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* You are viewing the archive for October, 2010

The mother tongue advantage in translation

What is mother tongue?

Although the term mother tongue is very commonly used in general parlance, it has been variously defined with different connotations ever since its first appearance around 14th century in literature. A common dictionary definition of mother tongue would be: a parent language; one’s native language; the first language learned by a child and in which it can express fully and identifies with; the language learned by children and passed from one generation to the next, etc. In the translation industry, persons fluent in mother tongue or the native tongue are generally considered to have an edge over … Continue Reading

Jobs that require bilingual skills – II

Continuing the discussion on jobs that require bi / multi lingual skills, we have seen in an earlier blog how migration has resulted in the necessity of people learning more than one language for survival. Out of the many professions that require multiple language skills, the healthcare sector has one of the maximum demands. Others include finance, tourism / hotel, social and public services, sales and marketing etc.

Financial services like insurance, banks, and mortgage service providers often have to interact with the public at large. In a multilingual society like the U.S. for example employees knowing Spanish or Chinese in … Continue Reading

Jobs that require bilingual skills

From time immemorial, man has been a migrating animal whether voluntary or forced. The reasons for migration have been varied – trade, livelihood seeking greener pastures, political persecution, colonization etc. This migration is still continuing in modern times and there is no reason to believe that it won’t continue in the future as well. Migration engenders its own problems like assimilation of the migrants into the adopted society, problems of language, religion, cultural practices etc.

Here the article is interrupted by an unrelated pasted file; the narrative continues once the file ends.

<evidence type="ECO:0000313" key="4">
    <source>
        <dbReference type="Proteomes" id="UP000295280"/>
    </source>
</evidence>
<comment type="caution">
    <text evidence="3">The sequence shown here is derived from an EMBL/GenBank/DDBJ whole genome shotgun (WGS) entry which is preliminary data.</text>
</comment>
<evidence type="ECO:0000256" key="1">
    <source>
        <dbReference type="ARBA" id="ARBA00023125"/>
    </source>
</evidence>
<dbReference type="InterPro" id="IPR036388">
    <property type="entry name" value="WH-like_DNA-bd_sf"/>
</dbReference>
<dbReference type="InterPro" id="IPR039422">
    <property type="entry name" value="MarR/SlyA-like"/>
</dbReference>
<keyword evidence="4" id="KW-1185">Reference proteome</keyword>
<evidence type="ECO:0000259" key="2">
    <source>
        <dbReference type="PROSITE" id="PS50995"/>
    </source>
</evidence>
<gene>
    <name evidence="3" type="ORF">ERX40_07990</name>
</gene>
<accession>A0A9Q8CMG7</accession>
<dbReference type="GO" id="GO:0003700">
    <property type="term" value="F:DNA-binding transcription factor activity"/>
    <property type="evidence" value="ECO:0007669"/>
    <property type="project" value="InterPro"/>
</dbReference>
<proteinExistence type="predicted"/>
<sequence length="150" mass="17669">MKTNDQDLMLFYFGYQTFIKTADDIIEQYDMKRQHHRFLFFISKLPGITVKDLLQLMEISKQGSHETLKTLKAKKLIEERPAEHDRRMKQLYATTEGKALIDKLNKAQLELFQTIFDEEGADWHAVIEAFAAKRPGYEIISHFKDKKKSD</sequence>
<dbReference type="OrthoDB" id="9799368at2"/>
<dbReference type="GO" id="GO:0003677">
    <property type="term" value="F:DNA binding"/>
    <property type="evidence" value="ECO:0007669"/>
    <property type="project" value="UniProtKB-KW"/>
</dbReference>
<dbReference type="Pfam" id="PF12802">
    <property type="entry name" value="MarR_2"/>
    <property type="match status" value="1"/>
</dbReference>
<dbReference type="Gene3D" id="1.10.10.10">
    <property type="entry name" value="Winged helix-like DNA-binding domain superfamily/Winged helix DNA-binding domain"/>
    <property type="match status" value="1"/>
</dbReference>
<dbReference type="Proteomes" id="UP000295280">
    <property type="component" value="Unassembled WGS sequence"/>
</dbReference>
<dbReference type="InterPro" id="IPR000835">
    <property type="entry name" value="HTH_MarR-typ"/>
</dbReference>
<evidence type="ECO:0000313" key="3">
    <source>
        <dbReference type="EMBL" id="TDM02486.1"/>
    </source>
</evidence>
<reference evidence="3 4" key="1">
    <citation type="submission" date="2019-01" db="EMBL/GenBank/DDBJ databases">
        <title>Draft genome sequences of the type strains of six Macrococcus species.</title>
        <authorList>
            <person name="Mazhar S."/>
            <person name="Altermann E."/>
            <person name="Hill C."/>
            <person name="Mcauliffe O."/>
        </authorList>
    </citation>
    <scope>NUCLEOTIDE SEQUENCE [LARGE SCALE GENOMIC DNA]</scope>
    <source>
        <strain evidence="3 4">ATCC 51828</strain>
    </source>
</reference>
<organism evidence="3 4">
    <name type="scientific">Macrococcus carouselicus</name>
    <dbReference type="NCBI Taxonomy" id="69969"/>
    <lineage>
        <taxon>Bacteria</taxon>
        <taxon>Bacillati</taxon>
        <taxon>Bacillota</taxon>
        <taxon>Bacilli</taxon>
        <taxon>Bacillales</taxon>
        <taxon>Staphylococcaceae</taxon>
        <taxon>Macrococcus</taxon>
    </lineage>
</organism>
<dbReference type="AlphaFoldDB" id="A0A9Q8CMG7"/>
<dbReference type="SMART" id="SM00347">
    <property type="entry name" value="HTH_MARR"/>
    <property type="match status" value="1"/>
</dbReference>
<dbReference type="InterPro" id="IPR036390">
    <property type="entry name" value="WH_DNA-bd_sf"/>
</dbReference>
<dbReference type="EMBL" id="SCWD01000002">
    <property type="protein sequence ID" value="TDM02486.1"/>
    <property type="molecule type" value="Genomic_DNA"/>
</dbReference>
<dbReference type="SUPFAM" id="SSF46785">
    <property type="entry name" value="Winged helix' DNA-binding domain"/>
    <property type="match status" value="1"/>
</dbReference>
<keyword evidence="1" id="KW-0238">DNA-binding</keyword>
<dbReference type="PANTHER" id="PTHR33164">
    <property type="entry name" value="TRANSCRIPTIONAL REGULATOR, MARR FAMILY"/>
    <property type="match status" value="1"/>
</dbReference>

Because of migration we have people speaking different tongues living side by side in many countries around the world. Over a period of time the immigrants … Continue Reading

Simplified English – a new language? (Part II)

Continuing the discussion on the subject of simplified English from an earlier blog, simplified English was originally developed for the aerospace industry for writing maintenance manuals but is now used by other industries as well. The need for simplified English has arisen mainly because natural language expressions can be ambiguous depending on the writing style of the writer. Technical writers especially develop special vocabulary called ‘jargon’ which can make writing opaque to others including experts. The problem becomes severe when a document has to be translated into another language. The translator, unless professionally trained can misinterpret and easily cause confusion … Continue Reading